MIDDLE LEVEL EDUCATION: On February 8, the Board of Regents approved a State Education Department proposal to allow school districts to make changes in middle-level programs. These changes will take effect in September of this year. The current requirements continue to be in effect for all schools and districts until an application from the district is appropriately developed and approved by state ed. The proposal gives districts three options, labeled A, B, and C.

     In A, course offerings remain the same. In B, if the school is in need of improvement, the district may concentrate on students passing the core courses at the expense of eliminating courses in music, art, technology, and home and careers. In C, if the students are performing at the highest levels, additional elective courses may be added to the curriculum.

     No school or district can make changes to the middle level requirements unless and until state ed. approves an application for Model-B and C. School districts are required to use shared decision making procedures in developing the application. This ensures Federation involvement in the process.

 3-8 Math and ELA Assessment Forums: State Ed. Has designed regional one-day forums to disseminate information on the Grade 3-8 Testing Program and the ELA and Mathematics Grade-by-Grade Curricula.

     The local forum is scheduled for New Paltz BOCES on Wednesday, March 16, 1-4 pm. The Kingston district will be sending some teachers. Interested educators should notify their Principal, in writing, of their desire to attend the forum.



   The KTF has received a favorable response to its challenge of the interpretation of ‘dependent’ in the Working Families Tax Relief Act of 2004. As a result, students are eligible for health insurance coverage under their parents until the end of the year in which they turn 25 and non-students can be covered to age 23.

     NHAI contacted the individual who drafted IRS Notice 2004-79 for the clarification. As a result, all members of the Trust who were notified in December of the rule change are now eligible for reinstatement. Any member with concerns should contact the Compliance Office at 1-888-679-2400.


                    65th Anniversary UFCU

     Congratulations to our member owned credit union on their 65th anniversary. Of course, the credit union has evolved over the past 65 years and it is important to note that teachers had a major impact in that evolution. The Ulster County Teachers’ Federal Credit Union produced financial services for teachers when it began around 1970. Today, teachers are still active in the credit union with Second VP Don Sweeney, Dick Moore, and First VP Mary Bishop (Saugerties) on the Board of Directors.

    The UFCU will hold its Annual Meeting on March 29 with a complimentary cocktail hour and hor d’oeuvres. Contact the UFCU at 339-5544, ext. 132 by March 20 to RSVP.

    The UFCU reminds all educators that the Tax Relief Act of 2004 allows for up to $250 of qualified out-of-pocket expenses when figuring adjusted gross income. Contact UFCU or your tax advisor for more information.



                                  TSUNAMI RELIEF 

     The one-day KTF Tsunami Relief Dress Down Day, held on Friday, January 14, resulted in donations totaling $3,129. All donations were forwarded to NYSUT President Tom Hobart’s office and will be donated to Educators’ International. Both NYSUT and AFT are affiliated with the international organization and all proceeds will go directly to teachers and schools in the disaster area.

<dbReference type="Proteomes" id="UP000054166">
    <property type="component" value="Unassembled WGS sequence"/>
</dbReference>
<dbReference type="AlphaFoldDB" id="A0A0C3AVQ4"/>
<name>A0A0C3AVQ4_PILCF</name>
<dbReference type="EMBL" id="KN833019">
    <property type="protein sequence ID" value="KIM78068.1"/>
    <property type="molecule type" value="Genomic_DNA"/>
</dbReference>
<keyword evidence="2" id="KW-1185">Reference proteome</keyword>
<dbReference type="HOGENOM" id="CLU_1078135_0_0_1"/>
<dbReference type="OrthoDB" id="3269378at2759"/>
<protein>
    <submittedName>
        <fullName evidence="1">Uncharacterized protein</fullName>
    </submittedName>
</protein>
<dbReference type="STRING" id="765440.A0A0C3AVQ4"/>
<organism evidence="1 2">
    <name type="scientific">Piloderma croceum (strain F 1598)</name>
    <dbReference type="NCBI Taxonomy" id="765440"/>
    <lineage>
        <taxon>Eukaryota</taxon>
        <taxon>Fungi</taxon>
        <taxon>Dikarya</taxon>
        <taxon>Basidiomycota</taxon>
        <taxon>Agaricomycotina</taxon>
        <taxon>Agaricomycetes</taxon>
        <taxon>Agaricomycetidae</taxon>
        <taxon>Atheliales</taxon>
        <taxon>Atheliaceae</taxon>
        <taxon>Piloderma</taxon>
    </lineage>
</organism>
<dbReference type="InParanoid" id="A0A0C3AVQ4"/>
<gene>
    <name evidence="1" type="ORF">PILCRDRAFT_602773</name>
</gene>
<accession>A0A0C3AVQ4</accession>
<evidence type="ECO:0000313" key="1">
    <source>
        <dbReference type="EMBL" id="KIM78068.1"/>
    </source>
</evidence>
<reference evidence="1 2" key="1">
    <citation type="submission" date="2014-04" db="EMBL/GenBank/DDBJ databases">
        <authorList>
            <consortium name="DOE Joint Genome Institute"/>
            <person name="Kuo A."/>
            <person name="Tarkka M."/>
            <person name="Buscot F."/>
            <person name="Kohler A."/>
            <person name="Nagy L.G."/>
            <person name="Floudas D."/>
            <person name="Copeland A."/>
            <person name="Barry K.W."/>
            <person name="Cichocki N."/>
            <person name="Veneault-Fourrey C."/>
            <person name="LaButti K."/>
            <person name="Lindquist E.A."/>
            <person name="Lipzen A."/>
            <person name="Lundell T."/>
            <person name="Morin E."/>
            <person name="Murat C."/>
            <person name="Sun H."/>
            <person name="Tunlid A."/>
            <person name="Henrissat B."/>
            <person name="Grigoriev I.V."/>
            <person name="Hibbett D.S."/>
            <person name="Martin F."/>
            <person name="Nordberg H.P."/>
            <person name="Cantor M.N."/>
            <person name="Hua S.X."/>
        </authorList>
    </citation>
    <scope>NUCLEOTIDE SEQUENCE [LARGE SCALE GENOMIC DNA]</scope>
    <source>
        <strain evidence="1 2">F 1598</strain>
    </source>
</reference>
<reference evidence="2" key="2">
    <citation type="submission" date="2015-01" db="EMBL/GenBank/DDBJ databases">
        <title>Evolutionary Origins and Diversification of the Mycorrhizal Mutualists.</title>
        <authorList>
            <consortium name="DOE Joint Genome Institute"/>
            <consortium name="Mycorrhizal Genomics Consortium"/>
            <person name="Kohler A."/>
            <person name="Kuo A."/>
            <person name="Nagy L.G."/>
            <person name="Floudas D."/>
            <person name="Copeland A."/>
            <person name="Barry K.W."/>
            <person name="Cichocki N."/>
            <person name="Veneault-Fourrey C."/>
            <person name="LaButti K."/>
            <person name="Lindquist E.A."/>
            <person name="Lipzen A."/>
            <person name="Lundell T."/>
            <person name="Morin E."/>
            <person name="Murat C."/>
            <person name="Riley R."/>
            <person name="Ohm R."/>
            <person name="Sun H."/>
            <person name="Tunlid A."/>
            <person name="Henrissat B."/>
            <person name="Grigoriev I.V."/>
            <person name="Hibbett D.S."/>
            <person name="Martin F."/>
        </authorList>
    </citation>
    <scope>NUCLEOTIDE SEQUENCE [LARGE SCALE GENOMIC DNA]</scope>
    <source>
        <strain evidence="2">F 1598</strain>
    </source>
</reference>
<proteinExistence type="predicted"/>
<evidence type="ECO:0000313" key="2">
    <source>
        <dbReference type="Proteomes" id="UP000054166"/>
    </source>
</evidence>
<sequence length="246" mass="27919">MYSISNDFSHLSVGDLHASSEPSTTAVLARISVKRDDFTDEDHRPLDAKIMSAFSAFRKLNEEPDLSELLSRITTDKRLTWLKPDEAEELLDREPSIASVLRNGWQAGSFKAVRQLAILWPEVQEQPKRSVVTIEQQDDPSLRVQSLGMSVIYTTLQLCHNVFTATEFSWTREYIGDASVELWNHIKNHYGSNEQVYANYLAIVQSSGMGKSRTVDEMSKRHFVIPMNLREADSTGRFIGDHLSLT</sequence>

President Hobart was in the disaster area from January 16 to January 23 and made daily journal entries and reports for NYSUT and AFT.

     KTF President Hugh Spoljaric noted the success of the KTF effort. “At a time when there were many tsunami relief efforts in the community, KTF members are to be congratulated for their participation and generosity to the KTF Tsunami Relief Drive.”

Here is a list of donations by building: Anna Devine $120; Chambers $155; Crosby $230; Edson $200; Finn $100; Graves $163; JFK $155; Meagher $65; Myer $691; GW $75; Zena $90; Cioni $80; JWB $320; MCM $120; and KHS $540.



                                   DANGER ALERT! 

     President Bush’s plan for private Social Security accounts for younger workers who will benefit from returns of the stock market needs more scrutiny, according to American Progress Action.

     If price indexing is adopted, a 20-year old just entering the work force would lose 34% of their expected benefits. That’s about $134,000 over a lifetime of retirement. The private accounts would give the 20-year old an opportunity to gain back, on average, about $47,000. That is assuming the stock market does not go south. The choice is whether younger workers want a huge cut in guaranteed benefits in exchange for an opportunity to gain back a fraction in the stock market. And, remember, in the market, when one person wins, someone else loses.     



To the family of retired KHS teacher and Coach Fred McCoy on his passing; to the family of retired teacher and coach Mike Rienzo, Sr. on his death; to ESP member Ann Miriello on the passing of her father; to the family of Board of Education member Zelma Harrison on her passing.  


                          SCUBA DIVING

     Any KTF member interested in learning to scuba dive can contact KTF members Nick Avossa and Ken Brett at KHS. They promise full lungs, no bends, buoyancy, and a great instructional time for all.